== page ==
This Research Master's programme in Media, Art and Performance Studies focusses on the wide range of media and performance found in contemporary culture, including: conventional mass media such as television, film and video; digital media such as internet, social media, and games; mobile and/or location-based media; various forms of performance.

We approach this broad field from a comparative perspective, focusing primarily on the position of emerging media within a culture in transition, as well as the relationship between media, culture, and society in a global context.

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New digital technologies have transformed the ways we share and distribute information, interact with each other and spend our leisure time. Read more
New digital technologies have transformed the ways we share and distribute information, interact with each other and spend our leisure time. Digital media have had a major impact on our engagement with politics and with culture. At the same time, older media such as printed books, radio, television and film are still present and are evolving in complex interrelationships with digital media.

The master's programme in Media Culture combines theoretical reflection on these developments, research on user practices and training in basic media skills. You will be trained to become both a media researcher and an active player in today’s media world. You will also develop media expertise by investigating questions such as:

- How do new technologies affect the media landscape and society at large?
- What effect does the architecture of the web have on user practices?
- Where do we draw the line between reality and the virtual world?
- How do new media affect democracy?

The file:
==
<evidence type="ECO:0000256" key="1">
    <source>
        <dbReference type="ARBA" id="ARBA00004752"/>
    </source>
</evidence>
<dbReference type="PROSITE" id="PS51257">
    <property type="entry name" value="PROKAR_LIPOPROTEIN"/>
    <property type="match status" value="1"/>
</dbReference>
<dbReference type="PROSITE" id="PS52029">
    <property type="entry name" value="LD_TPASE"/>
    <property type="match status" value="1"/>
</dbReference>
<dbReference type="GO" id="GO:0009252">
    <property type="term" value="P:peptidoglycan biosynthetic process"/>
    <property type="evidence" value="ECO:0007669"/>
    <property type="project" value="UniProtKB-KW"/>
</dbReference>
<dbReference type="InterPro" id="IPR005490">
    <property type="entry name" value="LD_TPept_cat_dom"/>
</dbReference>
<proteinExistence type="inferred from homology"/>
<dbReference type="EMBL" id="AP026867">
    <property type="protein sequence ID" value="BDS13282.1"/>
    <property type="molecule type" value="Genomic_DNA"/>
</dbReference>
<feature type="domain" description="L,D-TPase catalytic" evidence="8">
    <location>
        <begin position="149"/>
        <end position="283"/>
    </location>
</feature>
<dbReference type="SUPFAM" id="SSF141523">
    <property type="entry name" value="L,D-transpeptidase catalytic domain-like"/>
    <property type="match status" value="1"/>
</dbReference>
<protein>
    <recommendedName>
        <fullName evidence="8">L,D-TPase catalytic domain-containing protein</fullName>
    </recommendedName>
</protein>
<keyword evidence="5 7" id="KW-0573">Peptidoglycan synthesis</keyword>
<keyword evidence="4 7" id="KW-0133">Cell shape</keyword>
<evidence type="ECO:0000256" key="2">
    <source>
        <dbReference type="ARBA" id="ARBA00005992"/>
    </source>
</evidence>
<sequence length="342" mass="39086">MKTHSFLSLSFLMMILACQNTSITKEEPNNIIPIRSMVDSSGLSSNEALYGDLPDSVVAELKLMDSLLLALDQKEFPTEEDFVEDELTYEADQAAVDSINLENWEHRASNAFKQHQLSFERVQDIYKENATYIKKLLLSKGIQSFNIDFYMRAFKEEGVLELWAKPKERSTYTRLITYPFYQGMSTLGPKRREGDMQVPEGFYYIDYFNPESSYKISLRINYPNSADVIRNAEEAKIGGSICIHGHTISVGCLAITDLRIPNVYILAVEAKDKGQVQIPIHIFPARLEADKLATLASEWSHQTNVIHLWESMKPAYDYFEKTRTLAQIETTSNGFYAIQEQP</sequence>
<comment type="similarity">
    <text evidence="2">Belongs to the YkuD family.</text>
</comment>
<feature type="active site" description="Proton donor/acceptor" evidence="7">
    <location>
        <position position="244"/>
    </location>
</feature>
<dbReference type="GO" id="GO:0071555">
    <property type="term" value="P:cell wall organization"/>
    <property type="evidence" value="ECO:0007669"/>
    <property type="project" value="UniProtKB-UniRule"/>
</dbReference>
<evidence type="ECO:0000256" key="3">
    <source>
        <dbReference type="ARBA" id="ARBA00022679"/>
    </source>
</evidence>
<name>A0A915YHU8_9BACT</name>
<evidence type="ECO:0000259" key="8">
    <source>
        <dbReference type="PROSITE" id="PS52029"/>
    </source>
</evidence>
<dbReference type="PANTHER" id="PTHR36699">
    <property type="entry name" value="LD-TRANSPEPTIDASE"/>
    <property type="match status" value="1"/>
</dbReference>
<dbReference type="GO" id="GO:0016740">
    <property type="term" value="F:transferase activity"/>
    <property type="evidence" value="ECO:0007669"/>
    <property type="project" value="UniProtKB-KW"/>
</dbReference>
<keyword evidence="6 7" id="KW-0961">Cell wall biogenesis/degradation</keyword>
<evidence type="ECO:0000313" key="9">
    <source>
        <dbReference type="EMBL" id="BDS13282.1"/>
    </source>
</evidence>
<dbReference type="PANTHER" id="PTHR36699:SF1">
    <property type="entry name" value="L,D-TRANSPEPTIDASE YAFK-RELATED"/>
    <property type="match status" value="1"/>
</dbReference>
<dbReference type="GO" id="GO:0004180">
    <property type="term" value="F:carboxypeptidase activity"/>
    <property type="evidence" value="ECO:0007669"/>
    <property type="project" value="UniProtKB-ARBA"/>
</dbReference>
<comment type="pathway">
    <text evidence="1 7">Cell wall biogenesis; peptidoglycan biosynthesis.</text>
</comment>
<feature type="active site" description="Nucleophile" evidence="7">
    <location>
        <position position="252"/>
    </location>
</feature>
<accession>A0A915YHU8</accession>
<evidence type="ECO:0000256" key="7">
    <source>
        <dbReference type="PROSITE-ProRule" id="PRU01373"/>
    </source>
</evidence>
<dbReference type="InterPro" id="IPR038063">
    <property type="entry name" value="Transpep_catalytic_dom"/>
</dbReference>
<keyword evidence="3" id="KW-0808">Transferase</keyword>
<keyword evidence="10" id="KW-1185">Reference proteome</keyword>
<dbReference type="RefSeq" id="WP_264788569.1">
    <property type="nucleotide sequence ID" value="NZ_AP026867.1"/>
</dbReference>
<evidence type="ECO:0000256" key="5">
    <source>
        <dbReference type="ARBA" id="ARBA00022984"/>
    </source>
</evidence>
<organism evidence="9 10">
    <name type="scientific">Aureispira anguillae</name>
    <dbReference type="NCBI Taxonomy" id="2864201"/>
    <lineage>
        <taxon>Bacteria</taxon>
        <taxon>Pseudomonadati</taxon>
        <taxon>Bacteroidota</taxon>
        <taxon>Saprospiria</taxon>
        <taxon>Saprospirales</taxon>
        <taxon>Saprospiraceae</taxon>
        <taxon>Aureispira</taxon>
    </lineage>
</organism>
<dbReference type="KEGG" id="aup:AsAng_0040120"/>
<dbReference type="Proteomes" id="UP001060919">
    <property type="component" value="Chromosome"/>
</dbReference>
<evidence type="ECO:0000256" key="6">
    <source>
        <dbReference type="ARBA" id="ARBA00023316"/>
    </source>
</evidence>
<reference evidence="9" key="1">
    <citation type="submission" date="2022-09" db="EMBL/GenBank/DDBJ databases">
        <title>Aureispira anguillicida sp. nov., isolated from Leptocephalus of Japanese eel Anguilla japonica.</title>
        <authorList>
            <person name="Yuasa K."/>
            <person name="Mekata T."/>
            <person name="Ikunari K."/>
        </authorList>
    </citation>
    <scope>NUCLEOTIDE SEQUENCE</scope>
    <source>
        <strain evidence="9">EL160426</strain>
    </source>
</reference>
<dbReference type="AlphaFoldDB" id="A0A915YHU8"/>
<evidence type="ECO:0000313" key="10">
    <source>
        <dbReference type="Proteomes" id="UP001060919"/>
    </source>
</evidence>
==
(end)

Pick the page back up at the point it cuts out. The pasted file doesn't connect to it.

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This couse enables you to understand a field that is buzzing with creativity. where art meets commerce, and where culture generates innovation and social cohesion. Read more
This couse enables you to understand a field that is buzzing with creativity: where art meets commerce, and where culture generates innovation and social cohesion.

What do your clothes say about your identity? Can an artist still break out without competing on a talent show? Should a city’s history and heritage be ‘repackaged’ to attract visitors? The creative industries are a fast-changing sector where the focus always seems to be on the tension between creativity and commerce. You may wonder how it could be otherwise, in a world where creativity has become a commodity. At Radboud University we address such questions.

In the Master’s specialisation in Creative Industries, we focus on the artistic product. We look at, for example, the wonderful world where high fashion interacts with technological gadgets. Where tourists can discover a town’s cultural highlights with an app for a guide. Where television series are gaining ground on cinema. You will study our (post-)industrial society as a cultural phenomenon.

If you want to contribute to the development of a young, dynamic and steadily expanding creative sector, then this Master’s specialisation is for you.

See the website http://www.ru.nl/masters/creativeindustries

Why study Creative Industries at Radboud University?

- We approach the creative industries with a strong focus on culture as we put the creative object, product or process itself at the centre of the study. This emphasis makes our approach unique in the Netherlands.
- We look at diverse areas of the creative industry: including fashion, music, film and television, (social) media, tourism and education.
- We take a practical approach to this field by not only studying the big players, like global conglomerates but also studying small and medium enterprises.